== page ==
Voice of Elmo Kevin Clash gets three sex-abuse lawsuits thrown out

A U.S. district judge on Monday dismissed three sexual-abuse lawsuits against Kevin Clash, the voice of Sesame Street’s “Elmo” muppet until the allegations surfaced, saying the plaintiffs waited too long to file the civil cases.

The ruling in the cases represented a victory for Clash, a 52-year-old Baltimore County native who has repeatedly denied the allegations, but a setback to the plaintiffs, whose lawyer contends the statute of limitations effectively “silences” victims.

The lawsuits, all filed in New York federal court within the past year by now-grown men, alleged that Clash had consensual sexual relations with the plaintiffs when they were teenagers and legally unable to consent. Clash has not been charged criminally.

Clash’s attorney, Michael G. Berger, said in a statement that his client was “pleased” with the decision, which he called “an important step” toward rehabilitating his image. Berger noted that the actor, who became a worldwide celebrity giving voice to a beloved red puppet, won three Emmys last month.

“As we have maintained all along, our goal has been to put these spurious claims behind him, so that Kevin can go about the business of reclaiming his personal life and his professional standing,” Berger said. “Kevin is looking forward to a time in the near future when he can tell his story free of innuendo and false claims.”

The dismissals cast uncertainty over whether plaintiffs will get a chance to prove the allegations, and whether Clash will get the chance to refute the claims based on their merit in court.

Another New York case against Clash was voluntarily dismissed in April, leaving one surviving lawsuit.

That lawsuit is not covered by a statute of limitations because it was filed by a 24-year-old in Pennsylvania, where alleged victims have until the age of 30 to take legal action. Berger also has filed a motion to dismiss that case.

Jeff Herman, an attorney who represents the three plaintiffs in the cases dismissed Monday, said in a statement that he plans to appeal the decision and called the statute of limitations governing such cases “an arbitrary timeline that silences victims.”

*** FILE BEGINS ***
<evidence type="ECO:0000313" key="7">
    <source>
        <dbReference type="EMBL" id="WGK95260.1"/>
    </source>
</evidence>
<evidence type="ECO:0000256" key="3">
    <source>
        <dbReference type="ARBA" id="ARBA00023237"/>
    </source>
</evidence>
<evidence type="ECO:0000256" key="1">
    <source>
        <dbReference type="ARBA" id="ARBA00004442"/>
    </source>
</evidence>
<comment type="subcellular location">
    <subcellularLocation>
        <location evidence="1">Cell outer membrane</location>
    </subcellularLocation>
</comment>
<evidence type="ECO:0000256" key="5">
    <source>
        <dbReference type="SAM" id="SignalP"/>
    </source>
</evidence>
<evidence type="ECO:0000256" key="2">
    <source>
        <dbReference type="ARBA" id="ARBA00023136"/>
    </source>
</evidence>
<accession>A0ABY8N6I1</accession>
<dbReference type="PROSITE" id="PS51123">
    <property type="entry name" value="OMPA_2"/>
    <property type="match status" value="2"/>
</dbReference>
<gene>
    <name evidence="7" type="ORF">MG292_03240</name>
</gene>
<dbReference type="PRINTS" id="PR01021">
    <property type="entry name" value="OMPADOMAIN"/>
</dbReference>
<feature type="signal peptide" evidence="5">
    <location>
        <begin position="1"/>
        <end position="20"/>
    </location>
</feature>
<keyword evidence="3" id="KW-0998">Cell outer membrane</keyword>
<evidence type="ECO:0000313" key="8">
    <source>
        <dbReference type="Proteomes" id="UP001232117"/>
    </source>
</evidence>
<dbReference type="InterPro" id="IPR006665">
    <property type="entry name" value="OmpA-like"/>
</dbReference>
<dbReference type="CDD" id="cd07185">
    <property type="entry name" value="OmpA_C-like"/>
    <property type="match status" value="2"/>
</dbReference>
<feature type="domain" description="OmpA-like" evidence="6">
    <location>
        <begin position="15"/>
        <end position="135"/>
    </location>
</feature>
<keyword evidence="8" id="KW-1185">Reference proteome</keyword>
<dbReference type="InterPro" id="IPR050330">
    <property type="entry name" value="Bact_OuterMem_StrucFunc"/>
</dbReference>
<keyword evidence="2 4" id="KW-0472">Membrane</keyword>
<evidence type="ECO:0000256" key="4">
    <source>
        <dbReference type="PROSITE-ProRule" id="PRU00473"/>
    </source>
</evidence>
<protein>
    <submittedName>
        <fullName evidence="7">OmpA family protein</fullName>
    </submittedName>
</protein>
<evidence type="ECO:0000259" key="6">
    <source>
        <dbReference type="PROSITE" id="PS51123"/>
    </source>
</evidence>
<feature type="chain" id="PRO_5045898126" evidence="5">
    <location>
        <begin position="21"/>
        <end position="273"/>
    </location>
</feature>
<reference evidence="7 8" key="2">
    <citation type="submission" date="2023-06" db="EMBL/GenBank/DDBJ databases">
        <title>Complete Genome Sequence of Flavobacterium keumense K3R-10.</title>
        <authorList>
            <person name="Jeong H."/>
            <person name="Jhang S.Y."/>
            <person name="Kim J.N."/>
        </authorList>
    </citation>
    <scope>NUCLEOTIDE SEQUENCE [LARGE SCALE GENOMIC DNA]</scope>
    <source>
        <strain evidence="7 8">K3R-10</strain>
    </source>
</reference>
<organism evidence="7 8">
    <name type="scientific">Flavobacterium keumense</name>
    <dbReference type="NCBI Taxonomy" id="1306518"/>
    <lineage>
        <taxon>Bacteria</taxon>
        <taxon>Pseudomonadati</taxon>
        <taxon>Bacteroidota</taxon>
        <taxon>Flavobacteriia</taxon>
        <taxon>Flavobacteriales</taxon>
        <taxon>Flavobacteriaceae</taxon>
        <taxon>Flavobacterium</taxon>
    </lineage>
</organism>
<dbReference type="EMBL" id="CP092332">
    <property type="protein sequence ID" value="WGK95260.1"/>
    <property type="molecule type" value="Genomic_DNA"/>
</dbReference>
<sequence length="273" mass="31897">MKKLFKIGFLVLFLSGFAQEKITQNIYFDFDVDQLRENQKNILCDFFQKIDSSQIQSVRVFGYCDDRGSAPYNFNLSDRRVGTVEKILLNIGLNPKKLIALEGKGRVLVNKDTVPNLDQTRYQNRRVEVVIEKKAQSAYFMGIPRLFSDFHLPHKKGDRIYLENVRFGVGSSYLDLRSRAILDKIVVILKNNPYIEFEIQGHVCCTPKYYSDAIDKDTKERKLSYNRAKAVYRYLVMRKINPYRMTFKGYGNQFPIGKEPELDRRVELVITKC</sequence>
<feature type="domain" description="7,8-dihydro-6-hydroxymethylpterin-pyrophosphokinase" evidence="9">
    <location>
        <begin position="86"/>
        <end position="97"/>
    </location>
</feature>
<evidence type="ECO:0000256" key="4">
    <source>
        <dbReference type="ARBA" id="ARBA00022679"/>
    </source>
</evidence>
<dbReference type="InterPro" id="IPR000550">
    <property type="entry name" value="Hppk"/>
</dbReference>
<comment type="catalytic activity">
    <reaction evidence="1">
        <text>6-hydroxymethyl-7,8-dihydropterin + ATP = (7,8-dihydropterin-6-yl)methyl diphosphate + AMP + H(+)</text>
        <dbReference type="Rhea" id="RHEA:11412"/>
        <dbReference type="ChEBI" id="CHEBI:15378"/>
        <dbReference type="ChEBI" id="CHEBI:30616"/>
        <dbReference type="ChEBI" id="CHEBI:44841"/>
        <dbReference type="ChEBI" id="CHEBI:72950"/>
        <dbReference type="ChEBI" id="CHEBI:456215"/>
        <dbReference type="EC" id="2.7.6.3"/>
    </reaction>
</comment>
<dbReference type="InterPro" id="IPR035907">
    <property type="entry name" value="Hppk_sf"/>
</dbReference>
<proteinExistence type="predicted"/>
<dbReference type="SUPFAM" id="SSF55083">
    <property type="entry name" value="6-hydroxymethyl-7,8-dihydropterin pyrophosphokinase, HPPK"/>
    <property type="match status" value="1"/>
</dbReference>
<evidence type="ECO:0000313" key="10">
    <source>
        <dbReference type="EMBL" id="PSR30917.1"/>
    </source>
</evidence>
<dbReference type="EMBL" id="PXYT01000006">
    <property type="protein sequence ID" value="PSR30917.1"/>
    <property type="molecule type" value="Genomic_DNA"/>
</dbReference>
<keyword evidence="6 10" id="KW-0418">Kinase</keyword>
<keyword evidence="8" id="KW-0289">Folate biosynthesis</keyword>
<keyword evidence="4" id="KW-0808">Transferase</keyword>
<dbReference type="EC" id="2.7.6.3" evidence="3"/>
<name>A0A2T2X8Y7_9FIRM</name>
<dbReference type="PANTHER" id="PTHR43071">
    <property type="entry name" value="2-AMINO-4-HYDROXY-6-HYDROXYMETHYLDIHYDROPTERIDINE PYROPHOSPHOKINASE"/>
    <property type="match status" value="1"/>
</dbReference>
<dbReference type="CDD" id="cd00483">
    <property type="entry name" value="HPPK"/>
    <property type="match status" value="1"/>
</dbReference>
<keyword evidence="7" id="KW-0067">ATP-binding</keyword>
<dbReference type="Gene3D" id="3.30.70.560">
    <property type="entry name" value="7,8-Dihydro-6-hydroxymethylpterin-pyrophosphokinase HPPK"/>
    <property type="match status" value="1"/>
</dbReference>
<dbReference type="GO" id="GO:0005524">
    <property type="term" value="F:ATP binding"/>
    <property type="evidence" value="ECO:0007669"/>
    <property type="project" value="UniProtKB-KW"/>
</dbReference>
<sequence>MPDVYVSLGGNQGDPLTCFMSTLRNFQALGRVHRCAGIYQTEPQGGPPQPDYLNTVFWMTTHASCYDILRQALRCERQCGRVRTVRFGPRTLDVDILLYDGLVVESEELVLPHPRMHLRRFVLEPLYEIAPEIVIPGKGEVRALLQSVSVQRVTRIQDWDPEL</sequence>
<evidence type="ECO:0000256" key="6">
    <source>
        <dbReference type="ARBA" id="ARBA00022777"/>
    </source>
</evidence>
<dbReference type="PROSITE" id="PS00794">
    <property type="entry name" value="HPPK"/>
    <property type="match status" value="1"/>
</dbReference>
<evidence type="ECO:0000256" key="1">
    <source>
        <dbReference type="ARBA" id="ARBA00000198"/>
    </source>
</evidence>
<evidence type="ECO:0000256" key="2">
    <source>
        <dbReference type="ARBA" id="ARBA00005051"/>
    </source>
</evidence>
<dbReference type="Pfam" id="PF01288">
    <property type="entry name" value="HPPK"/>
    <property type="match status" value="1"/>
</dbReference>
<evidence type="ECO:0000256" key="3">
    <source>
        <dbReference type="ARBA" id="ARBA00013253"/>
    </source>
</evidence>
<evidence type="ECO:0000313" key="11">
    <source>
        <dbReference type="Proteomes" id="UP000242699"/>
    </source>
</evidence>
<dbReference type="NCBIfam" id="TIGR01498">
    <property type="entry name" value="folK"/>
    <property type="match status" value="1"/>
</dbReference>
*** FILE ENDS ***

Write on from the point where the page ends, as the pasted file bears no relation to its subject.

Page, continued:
Clash resigned from “Sesame Street” in November after his second accuser came forward and filed suit against him. Clash has received eight “outstanding performer” Emmys as Elmo.

Howard Bragman, who runs a public relations firm but does not represent Clash, lauded the dismissals.

“Kevin is a great guy. I have always believed that these cases were without merit and filed to humiliate Kevin into a settlement,” said Bragman, who called Clash a friend. “I am glad the court vindicated him and wish him every success as he goes through the difficult challenge of rebuilding his life and his reputation. I’m betting on him.”

The three cases dismissed Monday, from plaintiffs Cecil Singleton, Kevin Kiadii and “John Doe,” were all filed at least nine years after the abuse allegedly occurred, and several years after the plaintiffs reached the age of 21.

New York law allows civil claims of sexual abuse to be filed up to six years after the events or three years after the plaintiff turns 21, whichever time period is longer.

The man who filed under the pseudonym “John Doe” claimed in court papers that he waited 16 years to file a claim after the alleged abuse in 1996 because he wasn’t “able to make a causal connection between his injuries and the sexual acts … until 2012” and “could not reasonably be expected to know that he had been injured” before then.

Kiadii alleged that he had a multi-year relationship with Clash that began when he was 15. He claimed he was a “compliant victim” because he was not emotionally or psychologically prepared for the association.

Singleton offered similar reasoning in language “nearly identical” to that in the other complaints, U.S. District Court Judge John G. Koeltl noted.

Singleton called the dismissal and the limits on coming forward “terrible” and vowed to not give up. “It’s an individual process for someone to come to terms with what happened,” he said.

When Herman filed the lawsuits, he argued that New York’s statute of limitations gives victims six years to come forward after they comprehended that they had been victims of abuse. He said the men didn’t come to full realization of the abuse until last year.

“We believe that the victims in this case are within the statute of limitations,” Herman said in his statement. “But this ruling highlights the need for a window in New York to allow victims to have their day in court.

“This is the first battle. We plan to appeal the decision and continue the fight to be a voice for victims.”

Richard M. Serbin, a Pennsylvania attorney who specializes in sex abuse claims, said victims typically do not come forward right away.

“Most of the time it takes years for them to deal with the demons of being sexually abused, and only in adult life do they have the wherewithal and courage to come forward,” Serbin said.

Marci A. Hamilton, a professor at the Benjamin N. Cardozo School of Law at Yeshiva University in New York City, said many states, including Pennsylvania, have extended their statutes of limitations, while New York has not done so.

“New York has some of the shortest statutes of limitations in the country,” for sex abuse cases, she said.

Baltimore Sun reporter Carrie Wells contributed to this article.




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